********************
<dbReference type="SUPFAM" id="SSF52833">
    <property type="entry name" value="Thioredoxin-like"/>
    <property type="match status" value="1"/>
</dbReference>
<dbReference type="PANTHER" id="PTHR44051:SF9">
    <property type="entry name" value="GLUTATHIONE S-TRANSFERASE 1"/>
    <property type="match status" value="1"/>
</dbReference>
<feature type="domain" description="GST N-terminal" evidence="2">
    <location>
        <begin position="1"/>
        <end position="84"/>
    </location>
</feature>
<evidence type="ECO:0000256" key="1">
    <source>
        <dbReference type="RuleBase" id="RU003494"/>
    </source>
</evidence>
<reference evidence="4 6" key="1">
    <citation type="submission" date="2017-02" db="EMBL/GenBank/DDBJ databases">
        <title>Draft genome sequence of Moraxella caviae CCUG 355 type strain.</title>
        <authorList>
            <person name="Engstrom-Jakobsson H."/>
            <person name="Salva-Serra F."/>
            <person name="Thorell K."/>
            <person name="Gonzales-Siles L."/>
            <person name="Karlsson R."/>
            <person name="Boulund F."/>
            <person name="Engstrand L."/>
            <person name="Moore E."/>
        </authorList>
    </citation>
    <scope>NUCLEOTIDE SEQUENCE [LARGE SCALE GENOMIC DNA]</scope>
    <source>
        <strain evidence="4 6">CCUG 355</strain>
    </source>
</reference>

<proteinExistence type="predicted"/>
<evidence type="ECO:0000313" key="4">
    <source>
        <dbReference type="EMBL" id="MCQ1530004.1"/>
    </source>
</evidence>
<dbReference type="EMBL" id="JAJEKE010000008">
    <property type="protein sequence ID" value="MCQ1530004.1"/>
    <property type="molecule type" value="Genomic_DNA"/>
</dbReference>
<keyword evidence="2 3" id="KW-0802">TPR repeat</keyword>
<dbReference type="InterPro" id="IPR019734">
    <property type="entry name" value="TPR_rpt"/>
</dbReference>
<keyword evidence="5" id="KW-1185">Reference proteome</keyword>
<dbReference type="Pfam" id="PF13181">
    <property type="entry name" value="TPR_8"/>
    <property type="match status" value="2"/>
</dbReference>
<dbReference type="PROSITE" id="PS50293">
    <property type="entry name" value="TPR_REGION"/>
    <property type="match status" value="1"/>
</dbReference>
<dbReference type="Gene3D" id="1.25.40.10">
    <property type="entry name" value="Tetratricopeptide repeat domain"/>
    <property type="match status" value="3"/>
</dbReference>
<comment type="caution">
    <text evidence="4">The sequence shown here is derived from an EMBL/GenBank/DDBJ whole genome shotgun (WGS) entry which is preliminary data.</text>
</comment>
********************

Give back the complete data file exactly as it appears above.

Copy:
<dbReference type="SUPFAM" id="SSF52833">
    <property type="entry name" value="Thioredoxin-like"/>
    <property type="match status" value="1"/>
</dbReference>
<dbReference type="PANTHER" id="PTHR44051:SF9">
    <property type="entry name" value="GLUTATHIONE S-TRANSFERASE 1"/>
    <property type="match status" value="1"/>
</dbReference>
<feature type="domain" description="GST N-terminal" evidence="2">
    <location>
        <begin position="1"/>
        <end position="84"/>
    </location>
</feature>
<evidence type="ECO:0000256" key="1">
    <source>
        <dbReference type="RuleBase" id="RU003494"/>
    </source>
</evidence>
<reference evidence="4 6" key="1">
    <citation type="submission" date="2017-02" db="EMBL/GenBank/DDBJ databases">
        <title>Draft genome sequence of Moraxella caviae CCUG 355 type strain.</title>
        <authorList>
            <person name="Engstrom-Jakobsson H."/>
            <person name="Salva-Serra F."/>
            <person name="Thorell K."/>
            <person name="Gonzales-Siles L."/>
            <person name="Karlsson R."/>
            <person name="Boulund F."/>
            <person name="Engstrand L."/>
            <person name="Moore E."/>
        </authorList>
    </citation>
    <scope>NUCLEOTIDE SEQUENCE [LARGE SCALE GENOMIC DNA]</scope>
    <source>
        <strain evidence="4 6">CCUG 355</strain>
    </source>
</reference>

<proteinExistence type="predicted"/>
<evidence type="ECO:0000313" key="4">
    <source>
        <dbReference type="EMBL" id="MCQ1530004.1"/>
    </source>
</evidence>
<dbReference type="EMBL" id="JAJEKE010000008">
    <property type="protein sequence ID" value="MCQ1530004.1"/>
    <property type="molecule type" value="Genomic_DNA"/>
</dbReference>
<keyword evidence="2 3" id="KW-0802">TPR repeat</keyword>
<dbReference type="InterPro" id="IPR019734">
    <property type="entry name" value="TPR_rpt"/>
</dbReference>
<keyword evidence="5" id="KW-1185">Reference proteome</keyword>
<dbReference type="Pfam" id="PF13181">
    <property type="entry name" value="TPR_8"/>
    <property type="match status" value="2"/>
</dbReference>
<dbReference type="PROSITE" id="PS50293">
    <property type="entry name" value="TPR_REGION"/>
    <property type="match status" value="1"/>
</dbReference>
<dbReference type="Gene3D" id="1.25.40.10">
    <property type="entry name" value="Tetratricopeptide repeat domain"/>
    <property type="match status" value="3"/>
</dbReference>
<comment type="caution">
    <text evidence="4">The sequence shown here is derived from an EMBL/GenBank/DDBJ whole genome shotgun (WGS) entry which is preliminary data.</text>
</comment>